Spain bow out with heads held high
Luis Enrique's young side confounded sceptics
London - Spain's Euro 2020 campaign began in disarray and ended with the pain of a penalty shootout defeat by Italy in the semi-finals but this was ultimately a story of redemption and renewal that gives them plenty of hope for the future.
Luis Enrique's young side were not the favourites for the tournament or against Italy but they produced a bold and thrilling display in the 1-1 draw at Wembley and dominated extra-time but could not make their superiority count and lost the battle from the spot 4-2.
It was a fitting ending to a tournament where Spain were often unable to convert their chances. However, above all there was a sense of pride after winning over their doubters, having been booed by their own supporters in Seville and heavily criticised by pundits at home and abroad.
"I've seen many positive things, young players who contributed so much. The objective was to form a team and make the fans proud of their players and we did that," said Luis Enrique.
The coach certainly did not begin the campaign with everyone behind him after he left out captain and all-time appearance maker Sergio Ramos while naming no players from Real Madrid in his squad, to the chagrin of many renowned pundits.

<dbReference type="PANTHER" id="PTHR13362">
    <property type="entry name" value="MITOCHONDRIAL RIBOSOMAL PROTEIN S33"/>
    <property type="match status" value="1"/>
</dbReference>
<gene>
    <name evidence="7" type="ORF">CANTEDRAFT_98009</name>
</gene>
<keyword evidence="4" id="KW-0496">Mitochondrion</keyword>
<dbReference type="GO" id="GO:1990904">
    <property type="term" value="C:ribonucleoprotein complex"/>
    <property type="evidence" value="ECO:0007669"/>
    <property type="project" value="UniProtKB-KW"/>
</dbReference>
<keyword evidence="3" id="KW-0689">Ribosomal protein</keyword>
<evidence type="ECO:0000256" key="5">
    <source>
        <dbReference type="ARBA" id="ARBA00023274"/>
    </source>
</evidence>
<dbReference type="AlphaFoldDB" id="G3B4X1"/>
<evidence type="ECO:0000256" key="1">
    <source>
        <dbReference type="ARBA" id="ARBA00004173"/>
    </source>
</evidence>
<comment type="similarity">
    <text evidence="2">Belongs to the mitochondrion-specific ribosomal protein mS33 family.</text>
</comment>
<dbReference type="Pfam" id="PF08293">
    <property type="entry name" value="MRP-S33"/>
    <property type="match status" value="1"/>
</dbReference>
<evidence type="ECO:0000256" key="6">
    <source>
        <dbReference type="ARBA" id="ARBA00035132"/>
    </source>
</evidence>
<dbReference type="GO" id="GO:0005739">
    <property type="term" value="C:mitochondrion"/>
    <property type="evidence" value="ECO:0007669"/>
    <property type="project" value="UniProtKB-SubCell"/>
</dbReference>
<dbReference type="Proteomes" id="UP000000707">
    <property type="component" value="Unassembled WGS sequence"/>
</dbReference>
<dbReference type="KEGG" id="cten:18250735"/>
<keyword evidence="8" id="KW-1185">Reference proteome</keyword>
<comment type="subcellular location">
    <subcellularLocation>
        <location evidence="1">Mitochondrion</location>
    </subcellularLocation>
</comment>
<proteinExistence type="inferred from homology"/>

Opening draws against Sweden and Poland on a patchy pitch at the atmosphere-sapping La Cartuja stadium provoked furious headlines and their chances were quickly written off.
Luis Enrique staunchly defended his side though, especially inconsistent striker Alvaro Morata, and compared Spain to a bottle of champagne that was about to be uncorked.
They then trounced Slovakia 5-0 and beat Croatia 5-3 in extra time, with Morata scoring a remarkable and crucial goal.
Their quarter-final win on penalties against Switzerland was less inspiring but they saved their best performance for last against Italy, with youngsters such as Dani Olmo and Pedri coming to the fore, even though the match ended in tears.
"With honour" said the front cover of newspaper Marca yesterday.
Would you like to comment on this article or view other readers' comments? Register (it’s quick and free) or sign in now.
Please read our Comment Policy before commenting.